The First Minister recently asked the court to determine whether another vote can be held without Westminster’s consent.
But the UK Government argues this would be “premature” as the relevant legislation has not passed through the Scottish Parliament.
It believes a bill legislating for an independence referendum is outwith Holyrood’s legislative competence.
UK ministers point to the fact that Lord Advocate Dorothy Bain, Scotland’s most senior law officer, has said she is not confident the legislation is within devolved competence.
Ms Sturgeon wants to hold a referendum on October 19 next year, but the UK Government has refused to agree to this.
In 2014, the relevant powers to hold a referendum were granted by UK ministers through a section 30 order.
Ms Sturgeon said a referendum “must be lawful” but the competence of the Scottish Parliament to pass such legislation in the absence of a section 30 order is “contested”.
In a bid to settle the matter, she asked Ms Bain to refer the legislation to the Supreme Court and the Lord Advocate agreed.
Court papers later revealed Ms Bain was not prepared to sign off on the bill as she did not “have the necessary degree of confidence” that it was within competence.
Papers filed by the UK Government have yet to be made public.
However, it has confirmed the Advocate General for Scotland will be a formal party to the case.
A spokeswoman said: “We have been clear that now is not the time to be discussing another independence referendum, when people across Scotland want both their governments to be working together on the issues that matter to them and their families.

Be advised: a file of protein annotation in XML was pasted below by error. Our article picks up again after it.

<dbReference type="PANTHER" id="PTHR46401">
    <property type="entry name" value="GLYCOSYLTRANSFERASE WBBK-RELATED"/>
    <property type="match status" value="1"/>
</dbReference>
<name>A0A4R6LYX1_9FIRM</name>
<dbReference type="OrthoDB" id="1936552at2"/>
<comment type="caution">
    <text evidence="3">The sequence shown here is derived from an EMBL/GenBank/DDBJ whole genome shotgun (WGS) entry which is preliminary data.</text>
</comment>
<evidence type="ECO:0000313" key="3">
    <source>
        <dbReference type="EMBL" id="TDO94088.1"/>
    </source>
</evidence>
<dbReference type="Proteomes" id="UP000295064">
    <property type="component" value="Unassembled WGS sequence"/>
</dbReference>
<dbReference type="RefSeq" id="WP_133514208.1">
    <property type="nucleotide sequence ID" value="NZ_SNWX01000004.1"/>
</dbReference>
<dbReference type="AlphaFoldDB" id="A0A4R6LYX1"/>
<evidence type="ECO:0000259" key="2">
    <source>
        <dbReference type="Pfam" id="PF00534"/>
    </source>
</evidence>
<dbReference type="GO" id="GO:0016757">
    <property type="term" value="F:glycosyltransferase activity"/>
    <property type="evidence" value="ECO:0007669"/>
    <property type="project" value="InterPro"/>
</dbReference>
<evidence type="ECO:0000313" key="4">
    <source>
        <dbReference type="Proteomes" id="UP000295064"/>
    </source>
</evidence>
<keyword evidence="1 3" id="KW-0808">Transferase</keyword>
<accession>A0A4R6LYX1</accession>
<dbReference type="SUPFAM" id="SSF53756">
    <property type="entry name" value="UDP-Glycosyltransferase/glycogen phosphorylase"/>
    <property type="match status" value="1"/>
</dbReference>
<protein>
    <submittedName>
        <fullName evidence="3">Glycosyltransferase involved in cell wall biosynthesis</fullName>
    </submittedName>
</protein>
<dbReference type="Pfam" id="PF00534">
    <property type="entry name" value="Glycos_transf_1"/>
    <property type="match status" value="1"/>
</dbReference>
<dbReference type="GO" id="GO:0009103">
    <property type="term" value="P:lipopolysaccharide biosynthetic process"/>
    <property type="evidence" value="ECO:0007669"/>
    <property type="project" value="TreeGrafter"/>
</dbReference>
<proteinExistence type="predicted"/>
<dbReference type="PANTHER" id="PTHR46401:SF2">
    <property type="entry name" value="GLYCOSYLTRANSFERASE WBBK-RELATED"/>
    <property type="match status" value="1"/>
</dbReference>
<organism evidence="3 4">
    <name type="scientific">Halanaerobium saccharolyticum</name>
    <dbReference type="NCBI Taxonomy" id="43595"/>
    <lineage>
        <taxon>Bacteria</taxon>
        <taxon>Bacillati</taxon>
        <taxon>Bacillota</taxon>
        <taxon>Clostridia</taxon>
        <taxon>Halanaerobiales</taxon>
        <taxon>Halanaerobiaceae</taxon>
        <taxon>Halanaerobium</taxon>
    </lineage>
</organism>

“However, following the Lord Advocate’s referral of the Scottish Government’s draft Scottish Independence Referendum Bill, the UK Government has today lodged its initial response with the Supreme Court.
“The papers confirm that the Advocate General for Scotland will become a formal party to the case, and ask the court to consider whether it should accept the Lord Advocate’s referral.”
The UK Government argues the Scotland Act 1998 sets out a statutory process to test whether legislation is within Holyrood’s competence.
That process starts after a bill has completed its passage through parliament.
In this case, the legislation has not been introduced to Holyrood and so has not passed through it.
UK ministers will therefore ask the court to consider whether it is premature to examine the bill on competence grounds.
It is understood the UK Government will also highlight a previous case brought by political campaigner Martin Keatings on whether Holyrood could unilaterally hold an independence referendum.
That case was dismissed, with the judge calling it “hypothetical, academic and premature”.
The Scottish Government’s own lawyers opposed the case, arguing the lawfulness of any referendum bill “depended on its terms when introduced and when passed” by MSPs.
If Ms Sturgeon’s referendum bill falls, she has said the SNP will fight the next general election as a “de facto” referendum.
Speaking in Holyrood last month, she said: “Either way, the people of Scotland will have their say.”